What Is Pre-Settlement Risk?
Pre-settlement risk is the possibility that one party in a contract will fail to meet its obligations under that contract, resulting in default before the settlement date. This default by one party would prematurely end the contract and leave the other party to experience loss if they are not insured in some way.
- Pre-settlement risk is associated with all contracts, but the phrase is more often applied to financial contracts such as forward contracts and swaps.
- The actual cost of pre-settlement risk is not specifically calculated but is generally understood to be included in the pricing of such contracts.
- Pre-settlement risk applies in very rare cases to equities and bond markets, but is less often a matter of concern there than in other financial instruments.
Understanding Pre-Settlement Risk
Pre-settlement risk can additionally lead to replacement cost risk, as the injured party must enter into a new contract to replace the old one. Terms and market conditions may be less favorable for the new contract.
There is risk associated with all contracts. Pre-settlement risk is more of a concept than a fungible cost. This risk includes one of the parties involved not fulfilling their obligation to perform a pre-determined action, deliver a stated good or service, or pay a contracted financial commitment.
The cost of this pre-settlement risk is not explicit, but rather it is built into the pricing and fees of the contracts. This risk is much more applicable in derivatives such as forward contracts or swaps. Expected risk-adjusted returns must include factoring in counterparty risk as this will be included in the pricing of these transactions. Different exchanges do this in different ways. For example, futures transactions partially spread this risk across the clearinghouse fees levied through the exchange.
All parties need to consider the worst-case loss that may occur if a counterparty defaults before the transaction settles or becomes effective. The worst-case loss can be an adverse price or interest rate movement, in which case the injured party must attempt to enter a new contract with the price or rates at less favorable levels.
If a counterparty defaults before a transaction settles or becomes effective, the ramifications may involve any potential legal issues for breach of contract.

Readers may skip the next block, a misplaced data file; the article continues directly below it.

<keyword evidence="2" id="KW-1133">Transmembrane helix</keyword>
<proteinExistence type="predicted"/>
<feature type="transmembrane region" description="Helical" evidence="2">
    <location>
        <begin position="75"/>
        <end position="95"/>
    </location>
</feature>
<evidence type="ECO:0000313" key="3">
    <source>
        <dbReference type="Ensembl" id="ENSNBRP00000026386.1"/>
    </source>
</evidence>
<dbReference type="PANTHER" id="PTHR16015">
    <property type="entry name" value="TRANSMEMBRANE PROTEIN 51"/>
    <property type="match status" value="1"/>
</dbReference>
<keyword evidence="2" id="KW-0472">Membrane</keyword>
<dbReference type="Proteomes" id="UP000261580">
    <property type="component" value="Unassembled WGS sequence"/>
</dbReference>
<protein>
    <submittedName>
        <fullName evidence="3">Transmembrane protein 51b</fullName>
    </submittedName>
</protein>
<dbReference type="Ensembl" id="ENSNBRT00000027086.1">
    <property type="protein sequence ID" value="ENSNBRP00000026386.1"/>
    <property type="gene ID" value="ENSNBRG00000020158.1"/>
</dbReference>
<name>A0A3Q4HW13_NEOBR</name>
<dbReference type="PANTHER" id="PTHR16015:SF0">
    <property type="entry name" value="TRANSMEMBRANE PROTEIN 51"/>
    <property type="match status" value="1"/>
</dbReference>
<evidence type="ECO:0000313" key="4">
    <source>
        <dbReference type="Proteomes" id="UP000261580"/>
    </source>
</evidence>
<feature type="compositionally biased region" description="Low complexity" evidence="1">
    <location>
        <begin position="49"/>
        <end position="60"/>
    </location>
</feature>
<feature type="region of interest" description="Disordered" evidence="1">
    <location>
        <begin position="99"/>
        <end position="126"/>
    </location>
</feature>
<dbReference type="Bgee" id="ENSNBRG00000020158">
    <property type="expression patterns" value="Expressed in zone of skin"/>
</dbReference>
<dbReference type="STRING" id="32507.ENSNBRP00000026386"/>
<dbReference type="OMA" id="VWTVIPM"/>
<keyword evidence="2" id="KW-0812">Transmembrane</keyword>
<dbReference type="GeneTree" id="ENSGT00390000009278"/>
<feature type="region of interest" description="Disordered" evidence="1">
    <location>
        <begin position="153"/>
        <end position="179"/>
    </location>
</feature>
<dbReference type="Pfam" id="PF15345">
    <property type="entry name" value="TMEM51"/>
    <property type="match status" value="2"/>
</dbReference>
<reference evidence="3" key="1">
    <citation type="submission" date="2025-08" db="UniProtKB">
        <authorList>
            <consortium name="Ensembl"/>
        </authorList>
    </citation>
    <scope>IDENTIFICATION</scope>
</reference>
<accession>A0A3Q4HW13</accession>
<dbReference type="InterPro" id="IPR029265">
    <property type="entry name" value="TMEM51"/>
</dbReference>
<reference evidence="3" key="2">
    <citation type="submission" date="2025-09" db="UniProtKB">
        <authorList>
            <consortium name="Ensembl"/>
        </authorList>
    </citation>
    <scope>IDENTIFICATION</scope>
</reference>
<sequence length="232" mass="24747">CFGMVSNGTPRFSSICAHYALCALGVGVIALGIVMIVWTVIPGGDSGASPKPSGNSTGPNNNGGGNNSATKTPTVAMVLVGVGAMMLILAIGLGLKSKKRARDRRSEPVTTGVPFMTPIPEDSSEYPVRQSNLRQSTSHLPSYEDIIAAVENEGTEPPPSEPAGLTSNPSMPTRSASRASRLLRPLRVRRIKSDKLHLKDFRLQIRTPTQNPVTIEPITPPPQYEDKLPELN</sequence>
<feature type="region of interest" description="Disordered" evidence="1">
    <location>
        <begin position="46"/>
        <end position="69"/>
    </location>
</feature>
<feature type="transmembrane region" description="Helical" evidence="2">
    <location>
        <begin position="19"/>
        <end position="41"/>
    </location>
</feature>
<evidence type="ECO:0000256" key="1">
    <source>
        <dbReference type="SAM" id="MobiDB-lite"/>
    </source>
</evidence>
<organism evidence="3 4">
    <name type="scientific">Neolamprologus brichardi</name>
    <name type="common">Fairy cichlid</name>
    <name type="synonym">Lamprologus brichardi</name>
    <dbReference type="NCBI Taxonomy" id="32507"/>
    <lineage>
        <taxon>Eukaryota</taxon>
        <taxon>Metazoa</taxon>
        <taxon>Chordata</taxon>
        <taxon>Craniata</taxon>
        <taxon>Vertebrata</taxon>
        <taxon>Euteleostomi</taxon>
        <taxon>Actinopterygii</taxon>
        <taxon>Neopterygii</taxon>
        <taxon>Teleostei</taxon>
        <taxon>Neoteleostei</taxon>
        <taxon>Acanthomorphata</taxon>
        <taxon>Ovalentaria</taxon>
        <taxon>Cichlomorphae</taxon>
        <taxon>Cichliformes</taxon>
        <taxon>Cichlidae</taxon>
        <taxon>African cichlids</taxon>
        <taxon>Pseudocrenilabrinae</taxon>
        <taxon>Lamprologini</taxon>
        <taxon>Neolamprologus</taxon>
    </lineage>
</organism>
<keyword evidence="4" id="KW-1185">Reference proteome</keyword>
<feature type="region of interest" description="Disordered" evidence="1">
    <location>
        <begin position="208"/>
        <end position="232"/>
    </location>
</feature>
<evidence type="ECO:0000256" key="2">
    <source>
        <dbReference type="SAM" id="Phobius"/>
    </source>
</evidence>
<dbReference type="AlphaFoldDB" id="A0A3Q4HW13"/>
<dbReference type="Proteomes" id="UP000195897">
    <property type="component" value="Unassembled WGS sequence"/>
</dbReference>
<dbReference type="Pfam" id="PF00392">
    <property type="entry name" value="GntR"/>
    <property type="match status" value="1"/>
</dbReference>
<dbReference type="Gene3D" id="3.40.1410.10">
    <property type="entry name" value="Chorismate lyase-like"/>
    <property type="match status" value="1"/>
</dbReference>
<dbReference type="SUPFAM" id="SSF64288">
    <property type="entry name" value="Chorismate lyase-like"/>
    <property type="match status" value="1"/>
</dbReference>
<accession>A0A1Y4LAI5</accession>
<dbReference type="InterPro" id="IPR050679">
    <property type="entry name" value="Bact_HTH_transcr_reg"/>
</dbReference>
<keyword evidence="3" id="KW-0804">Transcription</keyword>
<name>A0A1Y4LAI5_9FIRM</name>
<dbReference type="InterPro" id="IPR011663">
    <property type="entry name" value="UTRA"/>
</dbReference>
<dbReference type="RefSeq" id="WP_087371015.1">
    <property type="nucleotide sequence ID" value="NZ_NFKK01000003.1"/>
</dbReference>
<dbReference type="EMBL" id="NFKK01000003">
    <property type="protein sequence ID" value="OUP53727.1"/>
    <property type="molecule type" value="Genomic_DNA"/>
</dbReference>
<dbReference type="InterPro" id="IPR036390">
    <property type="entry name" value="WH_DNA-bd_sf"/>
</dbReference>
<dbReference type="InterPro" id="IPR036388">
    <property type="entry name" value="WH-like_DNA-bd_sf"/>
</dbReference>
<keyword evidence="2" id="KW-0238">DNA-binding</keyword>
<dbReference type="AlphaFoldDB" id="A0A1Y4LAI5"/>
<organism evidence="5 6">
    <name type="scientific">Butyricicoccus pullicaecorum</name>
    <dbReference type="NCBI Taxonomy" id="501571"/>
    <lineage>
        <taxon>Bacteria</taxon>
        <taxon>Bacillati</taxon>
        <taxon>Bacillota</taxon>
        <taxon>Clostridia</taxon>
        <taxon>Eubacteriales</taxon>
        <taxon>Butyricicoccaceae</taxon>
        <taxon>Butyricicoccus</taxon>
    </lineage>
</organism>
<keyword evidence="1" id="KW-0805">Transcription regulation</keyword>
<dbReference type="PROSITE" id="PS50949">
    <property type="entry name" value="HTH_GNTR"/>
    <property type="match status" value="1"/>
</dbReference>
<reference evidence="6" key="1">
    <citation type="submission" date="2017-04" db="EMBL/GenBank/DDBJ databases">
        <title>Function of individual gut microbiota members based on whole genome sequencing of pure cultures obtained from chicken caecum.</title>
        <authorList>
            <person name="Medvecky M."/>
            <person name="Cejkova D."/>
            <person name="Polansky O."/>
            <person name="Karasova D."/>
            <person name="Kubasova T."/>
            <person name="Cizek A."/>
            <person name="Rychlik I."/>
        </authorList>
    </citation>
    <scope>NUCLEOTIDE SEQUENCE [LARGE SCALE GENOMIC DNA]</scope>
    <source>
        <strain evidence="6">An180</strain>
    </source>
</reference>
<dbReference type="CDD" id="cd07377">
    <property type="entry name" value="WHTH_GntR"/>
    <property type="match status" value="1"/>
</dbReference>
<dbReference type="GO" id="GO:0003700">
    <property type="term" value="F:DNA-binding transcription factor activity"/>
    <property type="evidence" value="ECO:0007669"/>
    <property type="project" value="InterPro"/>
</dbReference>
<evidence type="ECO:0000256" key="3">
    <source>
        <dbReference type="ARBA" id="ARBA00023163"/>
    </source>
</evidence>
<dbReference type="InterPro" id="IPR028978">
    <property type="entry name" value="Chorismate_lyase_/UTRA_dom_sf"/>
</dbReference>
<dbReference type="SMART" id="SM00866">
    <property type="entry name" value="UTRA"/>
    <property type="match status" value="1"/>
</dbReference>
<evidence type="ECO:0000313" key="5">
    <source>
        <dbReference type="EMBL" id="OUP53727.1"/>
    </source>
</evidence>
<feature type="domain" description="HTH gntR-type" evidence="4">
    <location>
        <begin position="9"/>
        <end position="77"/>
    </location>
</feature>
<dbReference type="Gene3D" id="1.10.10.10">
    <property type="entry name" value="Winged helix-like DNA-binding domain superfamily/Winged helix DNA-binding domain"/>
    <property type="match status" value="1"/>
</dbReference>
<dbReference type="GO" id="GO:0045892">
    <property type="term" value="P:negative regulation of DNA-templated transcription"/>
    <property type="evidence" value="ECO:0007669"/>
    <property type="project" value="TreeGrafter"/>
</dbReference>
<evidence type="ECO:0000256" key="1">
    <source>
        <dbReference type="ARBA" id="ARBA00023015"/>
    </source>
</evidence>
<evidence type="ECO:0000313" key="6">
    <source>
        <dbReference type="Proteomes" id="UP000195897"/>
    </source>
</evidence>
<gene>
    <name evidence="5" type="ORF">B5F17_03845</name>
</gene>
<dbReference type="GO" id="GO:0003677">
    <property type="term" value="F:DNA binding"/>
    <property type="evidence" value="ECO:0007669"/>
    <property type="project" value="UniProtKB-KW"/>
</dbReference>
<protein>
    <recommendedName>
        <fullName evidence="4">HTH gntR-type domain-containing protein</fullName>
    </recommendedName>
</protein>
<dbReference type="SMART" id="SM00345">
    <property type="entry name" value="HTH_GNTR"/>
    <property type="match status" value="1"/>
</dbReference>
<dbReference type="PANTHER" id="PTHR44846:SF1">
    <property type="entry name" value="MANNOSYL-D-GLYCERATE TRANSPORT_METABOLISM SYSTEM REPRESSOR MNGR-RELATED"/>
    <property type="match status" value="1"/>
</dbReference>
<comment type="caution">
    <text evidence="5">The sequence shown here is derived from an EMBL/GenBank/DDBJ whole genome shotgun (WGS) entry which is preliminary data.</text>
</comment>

It is essential to consider the creditworthiness of the other party and the volatility or likelihood that the market may move adversely in the cost of a default. For example, let's say ABC company forms a contract on the foreign exchange market with XYZ company to swap U.S. dollars for Japanese yen in two years. If before settlement, XYZ company goes bankrupt, it will be unable to complete the exchange and must default on the contract. Assuming ABC company still wants or needs to enter into such a contract, it will have to form a new contract with another party, which leads to replacement cost risk.
Pre-settlement risk exists, in theory, for all securities, but trades in equities that last for a short duration may have such a small portion of the trade costs associated with counterparty risk that it is an indistinguishable part of the transaction.
Replacement Cost Risk
As mentioned, replacement cost risk is the possibility that a replacement to a defaulted contract may have less favorable terms. A good example comes from the bond market and problems created by an early redemption. Some bonds have a call or early redemption feature. These features give the issuer the right, but not the obligation, to buy back all or some of its bonds before they reach maturity. If the bonds carried a 6% coupon and interest rates fall to 5% before the bond matures, the investor would find it difficult to replace the expected income stream with comparable securities.
For an interest rate or currency swap, a change in interest or exchange rates before settlement will result in the same problem, albeit on a shorter timescale.